Sarah Braunstein is the author of The Sweet Relief of Missing Children (W.W. Norton). The novel was a finalist for the 2011 Flaherty-Dunnan First Novel Prize from the Center for Fiction and was the winner of the 2012 Maine Literary Award in Fiction. In 2010 she was named one of “5 Under 35” fiction writers by the National Book Foundation, and she received a 2007 Rona Jaffe Foundation Writer’s Award. Stories and essays have appeared in the Green Mountains Review, Five Chapters, The New Guard, AGNI, Ploughshares, The Sun, Nylon, Maine Magazine, and on NPR’s All Things Considered. She holds an MFA from the Iowa Writers’ Workshop and an MSW from Smith College School for Social Work, and has taught at Harvard Extension School, Harvard Summer School, and in Stanford University’s Online Writing Program. She will be a visiting professor of creative writing at Colby College in 2012-2013. Based in Portland, Maine, she is at work on a novel and a book of nonfiction.
How I Teach:
Welcome to the program. Get ready to fail. (At least sometimes.) Writers must be well acquainted with failure, mess, and risk. Samuel Beckett: “Ever tried. Ever failed. No matter. Try Again. Fail again. Fail better.” Anne Lamott advocates for “shitty first drafts.” Woody Allen says: “If you’re not failing every now and again, it’s a sign you’re not doing something very innovative.” You want to apprentice yourself to this work? Then enter into it with equal measures of hope and humility. Get ready to make some mistakes—and to make them publicly. Get ready to do it again.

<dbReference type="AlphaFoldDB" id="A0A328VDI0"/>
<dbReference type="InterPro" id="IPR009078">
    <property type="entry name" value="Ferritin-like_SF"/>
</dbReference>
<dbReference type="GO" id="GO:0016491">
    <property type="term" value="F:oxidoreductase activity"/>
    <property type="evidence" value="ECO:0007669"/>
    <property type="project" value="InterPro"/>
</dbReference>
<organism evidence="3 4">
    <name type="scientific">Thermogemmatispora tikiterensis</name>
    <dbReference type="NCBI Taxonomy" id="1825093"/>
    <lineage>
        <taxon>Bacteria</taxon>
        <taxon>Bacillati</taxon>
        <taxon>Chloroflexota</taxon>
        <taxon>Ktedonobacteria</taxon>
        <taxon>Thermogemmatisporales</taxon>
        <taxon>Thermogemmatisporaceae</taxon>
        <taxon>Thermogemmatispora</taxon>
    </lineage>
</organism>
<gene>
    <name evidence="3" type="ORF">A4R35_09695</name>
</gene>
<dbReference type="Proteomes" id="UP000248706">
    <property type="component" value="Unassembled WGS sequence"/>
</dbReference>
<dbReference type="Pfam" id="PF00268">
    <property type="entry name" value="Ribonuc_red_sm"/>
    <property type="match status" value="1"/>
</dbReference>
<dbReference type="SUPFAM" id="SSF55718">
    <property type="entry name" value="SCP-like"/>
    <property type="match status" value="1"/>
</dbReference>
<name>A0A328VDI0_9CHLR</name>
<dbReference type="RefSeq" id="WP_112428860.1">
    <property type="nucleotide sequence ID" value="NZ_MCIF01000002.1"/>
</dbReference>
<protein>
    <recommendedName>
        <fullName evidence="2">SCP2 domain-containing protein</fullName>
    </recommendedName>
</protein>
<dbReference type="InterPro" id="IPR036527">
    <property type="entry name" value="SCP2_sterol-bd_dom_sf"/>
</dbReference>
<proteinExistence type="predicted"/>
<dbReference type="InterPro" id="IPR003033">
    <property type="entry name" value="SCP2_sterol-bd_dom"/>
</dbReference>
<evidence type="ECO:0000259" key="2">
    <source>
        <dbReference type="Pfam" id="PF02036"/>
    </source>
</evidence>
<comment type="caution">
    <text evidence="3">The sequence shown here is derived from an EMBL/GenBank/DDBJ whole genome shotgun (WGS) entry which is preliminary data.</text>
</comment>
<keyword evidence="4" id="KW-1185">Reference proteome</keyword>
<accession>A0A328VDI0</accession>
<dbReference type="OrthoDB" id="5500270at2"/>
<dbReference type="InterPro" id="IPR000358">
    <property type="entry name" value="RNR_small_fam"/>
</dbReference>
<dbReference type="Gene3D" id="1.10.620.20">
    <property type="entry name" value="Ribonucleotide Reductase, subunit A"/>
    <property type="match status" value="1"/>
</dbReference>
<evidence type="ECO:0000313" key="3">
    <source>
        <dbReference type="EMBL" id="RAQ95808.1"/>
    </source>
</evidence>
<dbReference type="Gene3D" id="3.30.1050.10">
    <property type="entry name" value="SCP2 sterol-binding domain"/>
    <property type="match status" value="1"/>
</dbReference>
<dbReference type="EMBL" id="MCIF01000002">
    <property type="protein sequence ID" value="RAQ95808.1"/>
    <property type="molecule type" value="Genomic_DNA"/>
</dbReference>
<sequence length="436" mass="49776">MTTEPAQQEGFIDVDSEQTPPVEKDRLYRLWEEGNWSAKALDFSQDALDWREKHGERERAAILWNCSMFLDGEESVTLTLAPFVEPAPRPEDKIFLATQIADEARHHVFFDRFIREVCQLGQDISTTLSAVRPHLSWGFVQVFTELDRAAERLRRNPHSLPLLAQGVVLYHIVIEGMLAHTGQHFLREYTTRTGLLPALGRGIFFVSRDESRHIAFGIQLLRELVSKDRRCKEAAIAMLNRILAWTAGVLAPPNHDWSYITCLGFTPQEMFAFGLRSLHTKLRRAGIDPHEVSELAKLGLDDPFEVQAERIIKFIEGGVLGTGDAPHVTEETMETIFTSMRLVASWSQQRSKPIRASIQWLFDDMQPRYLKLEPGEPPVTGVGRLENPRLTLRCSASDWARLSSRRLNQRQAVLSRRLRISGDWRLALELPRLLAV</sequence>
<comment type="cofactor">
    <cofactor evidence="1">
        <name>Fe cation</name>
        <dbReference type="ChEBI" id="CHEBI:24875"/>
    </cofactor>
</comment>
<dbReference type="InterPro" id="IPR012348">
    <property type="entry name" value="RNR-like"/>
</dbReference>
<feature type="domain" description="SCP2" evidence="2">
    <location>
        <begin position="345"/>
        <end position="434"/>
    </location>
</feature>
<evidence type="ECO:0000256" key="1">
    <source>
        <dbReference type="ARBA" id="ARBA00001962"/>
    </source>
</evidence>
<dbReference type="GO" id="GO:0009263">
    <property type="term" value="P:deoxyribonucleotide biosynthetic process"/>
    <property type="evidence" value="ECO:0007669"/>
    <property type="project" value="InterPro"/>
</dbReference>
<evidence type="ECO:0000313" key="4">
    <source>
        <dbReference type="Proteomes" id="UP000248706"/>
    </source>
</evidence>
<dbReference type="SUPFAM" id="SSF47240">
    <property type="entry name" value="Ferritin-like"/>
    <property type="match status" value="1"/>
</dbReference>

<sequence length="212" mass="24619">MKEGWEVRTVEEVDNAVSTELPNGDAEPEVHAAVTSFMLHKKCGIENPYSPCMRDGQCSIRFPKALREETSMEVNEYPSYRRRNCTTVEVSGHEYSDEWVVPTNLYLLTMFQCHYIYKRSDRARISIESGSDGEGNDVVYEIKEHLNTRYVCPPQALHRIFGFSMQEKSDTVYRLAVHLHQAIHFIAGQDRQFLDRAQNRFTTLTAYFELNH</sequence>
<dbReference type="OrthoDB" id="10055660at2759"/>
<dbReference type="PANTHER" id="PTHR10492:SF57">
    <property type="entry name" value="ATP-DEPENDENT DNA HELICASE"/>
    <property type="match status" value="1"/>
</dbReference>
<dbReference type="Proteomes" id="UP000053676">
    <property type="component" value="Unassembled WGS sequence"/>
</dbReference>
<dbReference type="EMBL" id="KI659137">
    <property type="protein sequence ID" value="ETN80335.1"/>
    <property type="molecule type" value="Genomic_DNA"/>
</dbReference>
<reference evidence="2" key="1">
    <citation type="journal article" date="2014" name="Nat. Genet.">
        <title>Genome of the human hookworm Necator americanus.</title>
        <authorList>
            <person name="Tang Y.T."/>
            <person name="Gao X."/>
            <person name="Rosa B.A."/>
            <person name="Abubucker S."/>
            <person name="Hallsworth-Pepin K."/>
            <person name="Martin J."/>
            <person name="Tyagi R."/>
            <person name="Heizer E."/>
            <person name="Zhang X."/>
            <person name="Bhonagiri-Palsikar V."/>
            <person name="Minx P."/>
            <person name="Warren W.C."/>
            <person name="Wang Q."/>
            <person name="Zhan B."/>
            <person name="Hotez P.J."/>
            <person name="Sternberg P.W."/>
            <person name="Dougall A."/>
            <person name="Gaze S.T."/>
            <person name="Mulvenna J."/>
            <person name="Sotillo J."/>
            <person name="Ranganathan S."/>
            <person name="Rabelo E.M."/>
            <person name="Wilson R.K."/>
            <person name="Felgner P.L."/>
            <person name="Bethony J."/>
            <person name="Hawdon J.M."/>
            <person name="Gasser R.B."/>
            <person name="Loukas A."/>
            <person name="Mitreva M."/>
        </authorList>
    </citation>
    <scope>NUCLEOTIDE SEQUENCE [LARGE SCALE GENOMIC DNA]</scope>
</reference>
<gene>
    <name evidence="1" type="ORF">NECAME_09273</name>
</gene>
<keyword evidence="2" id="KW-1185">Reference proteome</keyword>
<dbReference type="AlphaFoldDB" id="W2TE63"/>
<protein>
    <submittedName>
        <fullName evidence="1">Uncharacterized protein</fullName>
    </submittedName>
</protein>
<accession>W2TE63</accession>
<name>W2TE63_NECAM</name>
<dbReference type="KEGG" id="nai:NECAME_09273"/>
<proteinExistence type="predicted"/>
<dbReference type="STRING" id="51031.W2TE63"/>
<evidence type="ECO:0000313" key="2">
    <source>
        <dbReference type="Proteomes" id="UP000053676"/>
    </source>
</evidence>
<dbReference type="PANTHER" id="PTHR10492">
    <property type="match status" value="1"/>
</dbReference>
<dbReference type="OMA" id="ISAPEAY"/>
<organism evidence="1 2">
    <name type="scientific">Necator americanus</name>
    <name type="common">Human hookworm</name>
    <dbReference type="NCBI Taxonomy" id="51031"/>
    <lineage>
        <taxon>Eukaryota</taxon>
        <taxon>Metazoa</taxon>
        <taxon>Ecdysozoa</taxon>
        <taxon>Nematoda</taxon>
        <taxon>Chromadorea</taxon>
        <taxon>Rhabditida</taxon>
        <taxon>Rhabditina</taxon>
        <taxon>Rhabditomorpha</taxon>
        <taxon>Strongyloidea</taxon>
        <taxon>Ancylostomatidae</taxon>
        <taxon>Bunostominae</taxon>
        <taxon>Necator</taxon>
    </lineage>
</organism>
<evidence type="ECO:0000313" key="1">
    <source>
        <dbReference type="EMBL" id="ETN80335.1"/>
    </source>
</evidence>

Making art requires submission to mystery. Nothing guarantees success, or happiness, or self-confidence, or awards… The only guarantee I’ll bet on is this: success depends on being willing to explore depths, make a mess, and trust that the work often knows more than you do. In this spirit, I’ll encourage you to push yourself beyond your comfort zone, to allow yourselves the experience of surprise.
I learned over the years (as both teacher and social worker) that a supportive community, in which students feel seen, fosters the richest, most broad-minded work. And while I aim to be a generous, warm-hearted teacher, that is not to say working with me will be easy. I aim to gain your trust in order to push you. I take no short cuts. My feedback addresses work on the level of craft, examining choices of point of view, characterization, tone, etc. I search drafts for uncontrolled, clichéd, and flabby prose. I request revisions. I call out laziness. But I’m also the first to underscore your successes: to cheer for a striking image, to praise your passages masterful dialogue, to embrace the originality and beauty of an idea.
I believe students progress most dramatically when encouraged to revise their work significantly (something I was not encouraged to do as a student). Even if you’re satisfied by the outcome, I like to ask: How else could you do this? In what other ways might this story be told? What would happen if…? When required to re-examine their work, to unpack language, to play, students are often startled by what they discover.
I expect packets to be submitted on an agreed-upon date, and I respond promptly with both line notes and a general letter. I will work closely with you to generate challenging and expansive reading lists, and will request both critical annotations and creative writing exercises based on published readings. I tailor instruction to meet the needs of the individual. My students know that if they come to me feeling stuck or overwhelmed, I will create an original assignment for them: a short story to read, an essay on craft, a creative exercise. After I send my response to your monthly packet, I will usually request a brief phone conference.
Jack London said, “You can’t wait for inspiration, you have to go after it with a club.” In two years as a graduate student, you will likely encounter moments when the muse—or whatever rush of passion and hope inspired you to apply for this program—becomes overwhelmed by doubt. When getting words on the page feels like getting blood from a stone. If and when this happens, I’ll work with you to keep you writing—to keep you wielding that club with power and authority.